Lee Nowocien waited one morning for hot glue to dry on a half dozen eggs inside a muggy science lab at SUNY Buffalo State.
The eggs, glued to string, soon met their fate, cracked on the ground after swinging through the air on a pendulum. The Grand Island science teacher was re-creating a physics lesson on conservation of energy.
Down the hall, another physics instructor, Lancaster’s Kathleen Stadler, worked with a group of teachers from Buffalo.
This was summer break for Nowocien and Stadler, and they were loving it.
“I’m constantly reflecting, how can I get better? How can I do this? How can I do that?” Stadler said. “This is an environment where those things can actually come to life.”
After more than a decade in the classroom, the teachers – recognized by the governor as among the best of the best – are reaching a point in their careers when they risk burnout. But they’ve found a place to recharge: a community of 48 math, science and technology educators recruited by the state as “master teachers.”
The year-old, state-funded Master Teacher program – modeled after the New York-based nonprofit Math for America – is aimed at changing the narrative that hangs over teaching today.
“If all we do is wring our hands about what lousy teachers we have and how do we get rid of those lousy teachers, who wants to become a teacher?” said John Ewing, president of Math for America. “We’ve got to change the way the public and teachers themselves think about the profession.”
The Master Teacher program brings together the region’s top math, science and technology teachers to train each other and serve as mentors for future educators.
Here is the idea: If you give proven, veteran teachers the time and resources to hone their skills, they’ll not only be more likely to stay in the classroom, they’ll bring back ideas to help colleagues and future teachers.
“There’s been a recognition that the countries that perform the best generally provide a lot of time for their teachers to interact and work together as professionals, and that’s something that we’ve just never focused on in this country,” said David Wilson, co-director of the Master Teacher program at Buffalo State. “This program is giving teachers a really unique opportunity to come together and share their ideas.”
Buffalo State is one of nine SUNY campuses across the state that are hosting the state’s Master Teacher program. A 10th site is based in New York City, where Math for America offers similar fellowships aimed at energizing the best math and science teachers.
The teachers make a four-year commitment to meet regularly throughout the year to improve their craft and help future educators develop teaching skills. They swap classroom tips, discuss teaching methods, design workshops and mentor those studying to become teachers. In Buffalo, they’ve led mini-courses on everything from genetics techniques to aerodynamics. Some have even made paper rocket launchers and other equipment they can take back to the classroom to teach the concepts of energy and motion.
“What we’re really looking at is changing the landscape of teaching for New York State, where teachers are very much in the lead of sharing what’s working well and helping each other troubleshoot when they’re having any problems,” said Josephine Salvador, director of the New York State Master Teacher Program.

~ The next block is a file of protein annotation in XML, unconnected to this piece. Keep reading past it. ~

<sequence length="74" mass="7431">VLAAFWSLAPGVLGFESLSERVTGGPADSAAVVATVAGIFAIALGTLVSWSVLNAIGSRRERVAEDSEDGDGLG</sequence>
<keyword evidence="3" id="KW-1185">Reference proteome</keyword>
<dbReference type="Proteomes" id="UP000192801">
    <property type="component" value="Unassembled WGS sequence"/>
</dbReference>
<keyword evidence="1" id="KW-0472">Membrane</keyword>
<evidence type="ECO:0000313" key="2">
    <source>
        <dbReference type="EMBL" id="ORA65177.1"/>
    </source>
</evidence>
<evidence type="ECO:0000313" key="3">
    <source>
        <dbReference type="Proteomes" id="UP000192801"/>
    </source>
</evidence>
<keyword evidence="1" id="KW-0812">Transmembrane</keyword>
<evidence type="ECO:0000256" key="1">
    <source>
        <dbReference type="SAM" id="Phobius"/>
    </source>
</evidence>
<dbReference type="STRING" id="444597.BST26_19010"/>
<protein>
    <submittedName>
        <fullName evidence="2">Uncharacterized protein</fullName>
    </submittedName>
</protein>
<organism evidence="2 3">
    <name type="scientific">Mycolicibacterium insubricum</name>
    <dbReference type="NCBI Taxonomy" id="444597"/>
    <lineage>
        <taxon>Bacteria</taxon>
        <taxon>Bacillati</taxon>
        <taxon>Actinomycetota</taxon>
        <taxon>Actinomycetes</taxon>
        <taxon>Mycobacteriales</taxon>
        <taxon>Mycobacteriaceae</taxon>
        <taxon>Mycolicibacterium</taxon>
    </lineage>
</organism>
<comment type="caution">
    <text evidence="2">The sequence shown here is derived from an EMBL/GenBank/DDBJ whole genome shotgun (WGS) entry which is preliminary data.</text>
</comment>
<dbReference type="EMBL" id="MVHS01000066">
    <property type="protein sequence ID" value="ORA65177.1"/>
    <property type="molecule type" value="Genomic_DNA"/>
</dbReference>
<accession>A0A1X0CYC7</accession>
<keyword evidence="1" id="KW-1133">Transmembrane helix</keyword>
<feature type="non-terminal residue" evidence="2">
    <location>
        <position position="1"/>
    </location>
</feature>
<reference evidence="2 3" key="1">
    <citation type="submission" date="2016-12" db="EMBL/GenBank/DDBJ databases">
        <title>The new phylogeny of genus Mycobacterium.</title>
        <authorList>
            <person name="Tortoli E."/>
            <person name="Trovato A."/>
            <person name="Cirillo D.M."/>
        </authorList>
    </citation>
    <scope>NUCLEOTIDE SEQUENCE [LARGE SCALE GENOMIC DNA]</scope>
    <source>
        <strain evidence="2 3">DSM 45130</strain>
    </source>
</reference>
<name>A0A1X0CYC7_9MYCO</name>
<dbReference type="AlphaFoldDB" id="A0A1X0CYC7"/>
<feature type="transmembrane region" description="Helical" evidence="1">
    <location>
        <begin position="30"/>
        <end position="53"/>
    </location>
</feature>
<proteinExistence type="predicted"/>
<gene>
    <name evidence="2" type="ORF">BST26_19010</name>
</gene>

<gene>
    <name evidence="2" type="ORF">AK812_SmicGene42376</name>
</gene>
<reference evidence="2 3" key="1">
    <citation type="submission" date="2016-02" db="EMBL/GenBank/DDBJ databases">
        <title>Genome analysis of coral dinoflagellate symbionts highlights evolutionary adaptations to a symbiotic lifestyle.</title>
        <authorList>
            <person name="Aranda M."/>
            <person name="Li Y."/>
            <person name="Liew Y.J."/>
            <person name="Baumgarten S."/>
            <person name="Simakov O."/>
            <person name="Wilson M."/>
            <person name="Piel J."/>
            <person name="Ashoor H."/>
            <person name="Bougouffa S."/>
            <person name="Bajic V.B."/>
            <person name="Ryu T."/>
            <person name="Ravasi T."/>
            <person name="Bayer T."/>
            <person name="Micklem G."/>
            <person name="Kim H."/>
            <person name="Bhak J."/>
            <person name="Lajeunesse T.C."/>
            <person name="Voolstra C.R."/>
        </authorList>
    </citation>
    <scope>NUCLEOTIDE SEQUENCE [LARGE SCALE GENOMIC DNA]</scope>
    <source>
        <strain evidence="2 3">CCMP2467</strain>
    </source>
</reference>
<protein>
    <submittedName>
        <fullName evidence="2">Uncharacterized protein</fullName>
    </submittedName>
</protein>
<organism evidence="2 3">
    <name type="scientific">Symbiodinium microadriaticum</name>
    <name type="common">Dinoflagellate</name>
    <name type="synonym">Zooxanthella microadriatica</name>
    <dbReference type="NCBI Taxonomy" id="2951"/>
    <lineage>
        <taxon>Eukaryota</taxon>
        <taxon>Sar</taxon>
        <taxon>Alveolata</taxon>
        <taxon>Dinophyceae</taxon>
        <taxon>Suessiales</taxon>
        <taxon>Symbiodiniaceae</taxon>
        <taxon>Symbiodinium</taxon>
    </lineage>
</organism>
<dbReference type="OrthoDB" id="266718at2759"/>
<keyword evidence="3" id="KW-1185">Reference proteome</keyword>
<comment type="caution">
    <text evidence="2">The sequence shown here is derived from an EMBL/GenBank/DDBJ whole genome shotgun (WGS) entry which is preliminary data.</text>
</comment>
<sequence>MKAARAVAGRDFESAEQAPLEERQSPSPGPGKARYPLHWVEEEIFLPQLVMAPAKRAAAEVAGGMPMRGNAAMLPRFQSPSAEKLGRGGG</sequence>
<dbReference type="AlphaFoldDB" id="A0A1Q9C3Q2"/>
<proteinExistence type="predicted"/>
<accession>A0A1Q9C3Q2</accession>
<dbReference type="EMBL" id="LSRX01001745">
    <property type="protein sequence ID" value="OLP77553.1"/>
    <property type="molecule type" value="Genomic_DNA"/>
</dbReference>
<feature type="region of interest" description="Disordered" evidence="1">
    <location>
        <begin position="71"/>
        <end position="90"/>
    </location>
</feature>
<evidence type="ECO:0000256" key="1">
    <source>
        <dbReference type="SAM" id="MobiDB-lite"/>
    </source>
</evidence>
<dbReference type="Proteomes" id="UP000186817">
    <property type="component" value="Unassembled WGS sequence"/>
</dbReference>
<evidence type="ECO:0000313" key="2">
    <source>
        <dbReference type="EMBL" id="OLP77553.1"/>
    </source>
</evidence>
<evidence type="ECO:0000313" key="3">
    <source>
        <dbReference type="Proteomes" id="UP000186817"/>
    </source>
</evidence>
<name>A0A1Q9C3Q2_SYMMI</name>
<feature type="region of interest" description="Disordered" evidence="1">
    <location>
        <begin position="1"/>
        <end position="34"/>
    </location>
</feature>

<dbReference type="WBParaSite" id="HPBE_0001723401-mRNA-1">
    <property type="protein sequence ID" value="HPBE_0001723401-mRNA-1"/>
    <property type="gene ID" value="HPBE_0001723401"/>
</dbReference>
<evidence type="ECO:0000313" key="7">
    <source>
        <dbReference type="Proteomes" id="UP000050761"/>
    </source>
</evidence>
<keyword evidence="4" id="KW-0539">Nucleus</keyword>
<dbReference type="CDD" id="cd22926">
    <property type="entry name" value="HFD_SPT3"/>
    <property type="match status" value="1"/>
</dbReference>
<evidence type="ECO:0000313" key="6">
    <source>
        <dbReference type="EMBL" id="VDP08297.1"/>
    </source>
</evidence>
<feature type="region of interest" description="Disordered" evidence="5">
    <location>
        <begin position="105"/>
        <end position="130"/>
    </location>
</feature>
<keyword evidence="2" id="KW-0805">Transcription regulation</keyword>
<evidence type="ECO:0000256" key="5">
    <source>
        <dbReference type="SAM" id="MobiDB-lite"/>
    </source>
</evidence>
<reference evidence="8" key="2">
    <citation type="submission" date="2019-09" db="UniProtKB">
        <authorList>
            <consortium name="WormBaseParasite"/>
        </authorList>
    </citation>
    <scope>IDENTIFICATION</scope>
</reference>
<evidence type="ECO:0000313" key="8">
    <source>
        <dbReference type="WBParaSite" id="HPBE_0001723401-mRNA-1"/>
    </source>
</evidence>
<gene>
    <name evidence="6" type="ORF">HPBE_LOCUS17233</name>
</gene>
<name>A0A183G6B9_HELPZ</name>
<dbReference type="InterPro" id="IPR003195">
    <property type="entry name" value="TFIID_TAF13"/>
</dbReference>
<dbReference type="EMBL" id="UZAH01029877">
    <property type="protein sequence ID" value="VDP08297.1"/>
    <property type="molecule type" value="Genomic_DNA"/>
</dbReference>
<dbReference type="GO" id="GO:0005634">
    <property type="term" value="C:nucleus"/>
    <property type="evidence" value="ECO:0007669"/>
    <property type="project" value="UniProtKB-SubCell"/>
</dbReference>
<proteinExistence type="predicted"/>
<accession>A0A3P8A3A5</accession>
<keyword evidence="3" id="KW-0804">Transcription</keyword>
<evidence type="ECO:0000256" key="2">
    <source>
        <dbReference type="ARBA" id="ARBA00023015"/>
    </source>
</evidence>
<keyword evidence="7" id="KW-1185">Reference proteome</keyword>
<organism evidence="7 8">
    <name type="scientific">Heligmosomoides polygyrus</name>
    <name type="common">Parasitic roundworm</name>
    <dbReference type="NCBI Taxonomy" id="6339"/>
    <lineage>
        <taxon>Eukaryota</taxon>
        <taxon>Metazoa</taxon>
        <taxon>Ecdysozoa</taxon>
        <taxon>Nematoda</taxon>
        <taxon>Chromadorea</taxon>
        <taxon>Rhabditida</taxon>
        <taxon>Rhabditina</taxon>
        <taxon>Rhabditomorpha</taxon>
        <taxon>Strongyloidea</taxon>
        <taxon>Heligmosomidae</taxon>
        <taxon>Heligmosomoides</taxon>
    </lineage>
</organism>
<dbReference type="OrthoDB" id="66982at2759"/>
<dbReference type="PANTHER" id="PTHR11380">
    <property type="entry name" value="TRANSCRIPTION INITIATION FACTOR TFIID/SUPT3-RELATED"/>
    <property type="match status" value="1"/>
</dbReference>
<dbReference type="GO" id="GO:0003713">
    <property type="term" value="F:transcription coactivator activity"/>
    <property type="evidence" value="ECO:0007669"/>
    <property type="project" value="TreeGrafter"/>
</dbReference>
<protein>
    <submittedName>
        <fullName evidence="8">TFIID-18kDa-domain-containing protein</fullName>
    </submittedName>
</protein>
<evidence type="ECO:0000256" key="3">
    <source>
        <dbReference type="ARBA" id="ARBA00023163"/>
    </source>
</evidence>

There’s a financial incentive, too. Teachers selected for the program through a rigorous application process that includes a test, interviews and transcripts earn an annual $15,000 stipend during the four years.
“Over and over again we hear from teachers that this has changed their career for them,” Ewing said. “It gives them a setting in which they can meet with other professionals who are like them and who are really good at what they do and who are excited about it. This is a great retention tool.”
One of the difficulties for math and science teachers, Stadler said, is that professional development opportunities in schools rarely focus on the content they teach.
For specialized classes, such as Advanced Placement physics, it’s even more rare for teachers to have the opportunity to collaborate with others teaching the same course.
“There’s so few of us that teach AP physics,” said Stadler, a physics teacher at Lancaster. “You’re like alone on an island.”
A key component of the Master Teacher program is that the teachers decide what topics to explore and then design their own workshops and teams to train each other. That flexibility, Nowocien said, is also rare in teacher development.
“The idea of learning from each other is really critical,” said David Henry, one of the co-directors of the Master Teacher program at Buffalo State.
Nowocien, who has taught physics in Grand Island for 12 years and was named a master teacher this spring, said he’s already seen a payoff. After sitting in on a session on “flipped” classrooms – in which students watch video lectures at home in preparation for classroom work the next day – he had an idea. Why not use that concept to help his annual review sessions for the Regents exam?
He assigned videos that reviewed material his students had already been taught, freeing up time in class to answer questions and work with students one-on-one. His students this year had the best Regents results he’s seen in his career. While the updated review sessions weren’t the only driving force behind the improved results, he said, they helped.
“That one thing just kind of inspired me to change something in my own teaching style,” Nowocien said.